Monday, April 26, 2010


The decision in front of you: Spend millions of dollars of your own money. Spend the six months running all over the state from dawn to dusk and beyond every day to kiss as many babies and butts as you could. Open your comfortable law practice to all sorts of scrutiny, press and otherwise. All for a job that pays a fraction of what you usually make, and will be a gigantic headache from day one.

OK... probably not. It's just fun to string the press along.

Fieger, the unsuccessful Democratic candidate for governor in 1998, said he’d have to sacrifice “a whole lot to run,” and said running for political office is a depressing prospect.

“I’ve been there, I’ve done. It’s not something I would wish on a lot of people,” Fieger said in a Free Press interview.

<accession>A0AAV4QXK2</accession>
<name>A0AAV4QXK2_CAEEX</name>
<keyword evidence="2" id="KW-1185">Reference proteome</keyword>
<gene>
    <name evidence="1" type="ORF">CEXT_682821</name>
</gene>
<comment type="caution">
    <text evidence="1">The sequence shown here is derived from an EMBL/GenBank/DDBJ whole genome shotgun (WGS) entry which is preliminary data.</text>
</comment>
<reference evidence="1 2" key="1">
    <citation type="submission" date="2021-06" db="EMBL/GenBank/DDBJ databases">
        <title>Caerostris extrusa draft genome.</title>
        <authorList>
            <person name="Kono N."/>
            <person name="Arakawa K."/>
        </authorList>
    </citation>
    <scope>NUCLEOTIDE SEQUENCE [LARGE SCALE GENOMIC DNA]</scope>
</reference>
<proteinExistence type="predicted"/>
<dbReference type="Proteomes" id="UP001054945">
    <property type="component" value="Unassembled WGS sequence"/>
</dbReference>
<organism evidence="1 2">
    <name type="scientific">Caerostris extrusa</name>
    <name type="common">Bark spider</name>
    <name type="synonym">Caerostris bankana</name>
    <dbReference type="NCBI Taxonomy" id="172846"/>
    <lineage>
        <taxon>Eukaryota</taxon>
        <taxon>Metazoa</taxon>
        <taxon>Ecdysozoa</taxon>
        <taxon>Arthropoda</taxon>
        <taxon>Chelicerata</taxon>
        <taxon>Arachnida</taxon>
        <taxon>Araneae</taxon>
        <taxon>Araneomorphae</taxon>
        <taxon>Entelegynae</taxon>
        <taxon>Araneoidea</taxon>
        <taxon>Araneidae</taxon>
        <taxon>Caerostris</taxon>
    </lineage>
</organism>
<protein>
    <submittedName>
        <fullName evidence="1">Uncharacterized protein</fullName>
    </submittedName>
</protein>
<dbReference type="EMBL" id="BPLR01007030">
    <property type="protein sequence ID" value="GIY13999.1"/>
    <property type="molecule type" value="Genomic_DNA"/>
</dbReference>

But wouldn't it be nice if we had a candidate out there saying things like this?

Fieger took a dig at Snyder as well, saying Snyder’s 10-point plan for Michigan is “childlike in its conception, my secretary could have written that plan.”

Or this?

Fieger said Republican proposals to cut taxes would be a “catastrophic event” for Michigan that would only benefit rich people.

None of that "I'd bridge the partisan gap" stuff here (and notice you never hear the Republicans worry about doing that). Fieger would tell it like it is, and that's so refreshing you could fall to your knees and cry. He went on to finish that statement with a very dark thought though - half-hoping that the Republicans would win this fall "so voters see what the Republicans would do."

That's not something to wish on anyone, either, Mr. Fieger. But I sure wish you were out there pointing out exactly what the Republicans would do, because so far I'm not hearing it from the other candidates in this race. That is not an encouragement to run; it's an encouragement for the others to start running... against the Republicans. Please.

Could be why none of them have caught on fire with the primary voters yet...